adenoidectomy, nonsteroidal antiinflammatory drugs, opioid complication, pain management, posttonsillectomy pain, tonsillectomy, wound healing



  1. Sutters, Kimberly A. PhD, RN
  2. Isaacson, Glenn MD, FAAP


Tonsillectomy, used to treat a variety of pediatric disorders, including obstructive sleep apnea, peritonsillar cellulitis or abscesses, and very frequent throat infection, is known to produce nausea, vomiting, and prolonged, moderate-to-severe pain. The authors review the causes of posttonsillectomy pain, current findings on the efficacy of various pharmacologic and nonpharmacologic interventions in pain management, recommendations for patient and family teaching regarding pain management, and best practices for improving medication adherence.


Article Content

Tonsillectomy, with or without adenoidectomy, is effective in relieving pediatric sleep-disordered breathing-a term that describes a spectrum of obstructive disorders, ranging from snoring to obstructive sleep apnea. It can reduce the incidence of sore throat in children who have frequent throat infections and may be effective in treating children with peritonsillar cellulitis or abscesses. In addition, tonsillectomy plays a role in preventing the recurrence of rheumatic fever and in controlling chronic pharyngeal carriage of group A [beta]-hemolytic streptococci. Nevertheless, despite a century of use and refinement, tonsillectomy remains a traumatic experience for children and their families.


In the best of hands, tonsillectomy has a 2% to 4% risk of immediate or delayed hemorrhage1 and a death rate of one in 35,000.2 Many children who have this surgery experience separation anxiety and night terrors; postoperative edema, dysphagia, and weight loss are common sequelae. Despite pharmacologic advances in treating postoperative nausea and vomiting, both are common after tonsillectomy. Although the pain following tonsillectomy varies from child to child, it is typically prolonged, relatively constant, and rated by most children as moderate to severe in intensity even when it is treated with nonopioid and opioid analgesics.3, 4


This article explores the causes of posttonsillectomy pain. It reviews evidence-based best practices for mitigating this pain through both pharmacologic and nonpharmacologic interventions used in the hospital and in outpatient settings. In addition, it provides information about patient and family education and ways to improve medication adherence.



There has been remarkably little research into the mechanism of posttonsillectomy pain. Much information in this area comes to practitioners by way of analogy, referencing burn literature on wound healing at the cellular level and the role of inflammatory mediators.5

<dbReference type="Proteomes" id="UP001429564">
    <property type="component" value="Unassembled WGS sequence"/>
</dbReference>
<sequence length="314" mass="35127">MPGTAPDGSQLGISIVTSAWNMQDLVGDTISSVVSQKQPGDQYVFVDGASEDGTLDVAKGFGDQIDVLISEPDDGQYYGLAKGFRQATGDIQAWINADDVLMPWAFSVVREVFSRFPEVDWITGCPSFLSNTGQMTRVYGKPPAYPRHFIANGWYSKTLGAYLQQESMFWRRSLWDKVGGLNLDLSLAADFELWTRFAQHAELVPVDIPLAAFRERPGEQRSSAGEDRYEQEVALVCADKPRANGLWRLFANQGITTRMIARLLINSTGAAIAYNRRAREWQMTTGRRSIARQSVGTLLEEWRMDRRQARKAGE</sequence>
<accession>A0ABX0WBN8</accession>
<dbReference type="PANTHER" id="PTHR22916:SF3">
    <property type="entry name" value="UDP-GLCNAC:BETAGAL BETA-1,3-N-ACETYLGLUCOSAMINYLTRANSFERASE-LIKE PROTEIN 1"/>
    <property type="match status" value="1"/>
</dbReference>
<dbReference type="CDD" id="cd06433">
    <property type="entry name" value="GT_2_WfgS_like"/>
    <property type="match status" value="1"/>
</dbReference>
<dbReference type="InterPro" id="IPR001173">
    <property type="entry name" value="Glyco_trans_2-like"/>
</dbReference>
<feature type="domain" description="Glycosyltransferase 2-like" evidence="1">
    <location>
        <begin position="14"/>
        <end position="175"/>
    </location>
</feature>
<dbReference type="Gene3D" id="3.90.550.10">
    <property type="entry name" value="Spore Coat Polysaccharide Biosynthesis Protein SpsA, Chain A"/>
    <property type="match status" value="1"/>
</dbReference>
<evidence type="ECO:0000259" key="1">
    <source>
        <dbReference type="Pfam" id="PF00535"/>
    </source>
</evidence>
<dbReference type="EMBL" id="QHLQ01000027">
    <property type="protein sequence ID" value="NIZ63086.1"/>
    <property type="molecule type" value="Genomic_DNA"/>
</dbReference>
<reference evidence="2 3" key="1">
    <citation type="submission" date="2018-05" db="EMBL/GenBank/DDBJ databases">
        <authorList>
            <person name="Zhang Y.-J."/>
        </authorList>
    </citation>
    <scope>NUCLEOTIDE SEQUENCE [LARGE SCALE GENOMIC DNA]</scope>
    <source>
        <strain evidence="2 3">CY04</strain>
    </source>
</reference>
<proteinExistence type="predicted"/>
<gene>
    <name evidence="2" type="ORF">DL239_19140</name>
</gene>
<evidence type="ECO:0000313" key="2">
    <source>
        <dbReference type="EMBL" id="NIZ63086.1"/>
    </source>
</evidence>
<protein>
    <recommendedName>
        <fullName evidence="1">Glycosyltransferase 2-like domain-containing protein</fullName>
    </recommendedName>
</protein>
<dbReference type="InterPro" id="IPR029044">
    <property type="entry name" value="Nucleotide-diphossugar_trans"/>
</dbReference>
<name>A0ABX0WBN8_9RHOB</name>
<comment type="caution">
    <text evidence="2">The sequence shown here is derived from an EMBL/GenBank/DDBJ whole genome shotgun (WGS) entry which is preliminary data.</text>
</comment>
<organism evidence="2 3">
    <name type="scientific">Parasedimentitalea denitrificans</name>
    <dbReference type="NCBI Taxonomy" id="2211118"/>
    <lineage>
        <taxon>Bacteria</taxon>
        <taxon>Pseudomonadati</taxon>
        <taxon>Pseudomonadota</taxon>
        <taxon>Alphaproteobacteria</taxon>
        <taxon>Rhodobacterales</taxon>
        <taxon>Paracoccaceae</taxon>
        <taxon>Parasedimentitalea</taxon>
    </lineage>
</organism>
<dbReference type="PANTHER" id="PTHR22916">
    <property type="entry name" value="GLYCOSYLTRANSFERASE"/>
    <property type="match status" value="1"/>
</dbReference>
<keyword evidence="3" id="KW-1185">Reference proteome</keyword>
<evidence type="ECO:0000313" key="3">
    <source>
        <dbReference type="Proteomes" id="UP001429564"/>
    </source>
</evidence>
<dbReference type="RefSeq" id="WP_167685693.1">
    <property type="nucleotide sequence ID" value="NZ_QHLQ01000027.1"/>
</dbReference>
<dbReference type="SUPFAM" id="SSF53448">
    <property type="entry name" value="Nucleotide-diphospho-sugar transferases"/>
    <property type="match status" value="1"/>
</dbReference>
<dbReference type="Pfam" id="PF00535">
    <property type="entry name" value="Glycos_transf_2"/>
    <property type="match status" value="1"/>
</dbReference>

Tonsillectomy may damage tissue in a number of ways. The retractor, which is used to expose the oropharynx, compresses the tongue, produces venous congestion, and may injure sensory nerves (see Figure 1). The electrosurgical devices commonly used to excise the tonsils cause thermal damage to surrounding tissues, leading to acute inflammation and edema. After tonsillectomy, because the pharyngeal wound is left open, nerve pain fibers are exposed to hypotonic solutions and mechanical trauma from swallowed food. Related pain is most severe immediately after surgery and gradually diminishes over the ensuing days.

Figure 1 - Click to enlarge in new windowFigure 1. The tonsillectomy retractor, used to expose the oropharynx.

All tonsillectomy wounds become inflamed and infected.6 Within 24 hours of surgery, a thick white coating of fibrin and inflammatory cells appears in the tonsillar fossae, and the uvula and pharyngeal wall become edematous (see Figure 2). Inflammation intensifies between the third and fifth postsurgical days and may be associated with a transient increase in pain (see Figure 37, 8). Eventually, a fibrin clot fills the tonsillar fossae. It peels away at the start of the second postsurgical week, as surrounding mucosa grows in to cover raw muscle and granulation tissue. Usually, the newly formed epithelium completely lines the tonsillar fossae within two weeks of surgery, at which point severe pain dissipates, though some stiffness and referred ear pain may persist for weeks thereafter. The tonsillectomy and adenoidectomy operation can cause pain at sites other than the throat, including the head, stomach, tongue, ears, and lips.9

Figure 2 - Click to enlarge in new windowFigure 2. The oropharynx as it appears 24 hours after surgery, with a thick white coating of fibrin and inflammatory cells in the tonsillar fossae and an edematous uvula and pharyngeal wall.
Figure 3 - Click to enlarge in new windowFigure 3. The increase in postoperative pain after tonsillectomy correlates with a peak in inflammation. In our clinical experience, the trajectory of posttonsillectomy pain closely mirrors the findings of Moir and colleagues,

Some evidence suggests that intracapsular tonsillectomy (tonsil reduction), which produces a smaller wound than the classic extracapsular tonsillectomy (total tonsil excision), causes less postsurgical pain and heals faster.10, 11 A growing body of evidence supports intracapsular over extracapsular tonsillectomy in children whose indication for surgery is upper airway obstruction, and surgical outcomes for both procedures are comparable in reducing symptoms of obstructive sleep apnea and sleep-disordered breathing.12 The need to follow up intracapsular tonsillectomy with complete tonsil excision because of regrowth was experienced by fewer than 1% of patients in a recent study.13 In our clinical experience, children whose indication for tonsillectomy is recurrent sore throat seem to have more postsurgical pain than those whose indication is tonsillar hypertrophy, regardless of the type of tonsillectomy surgery they undergo.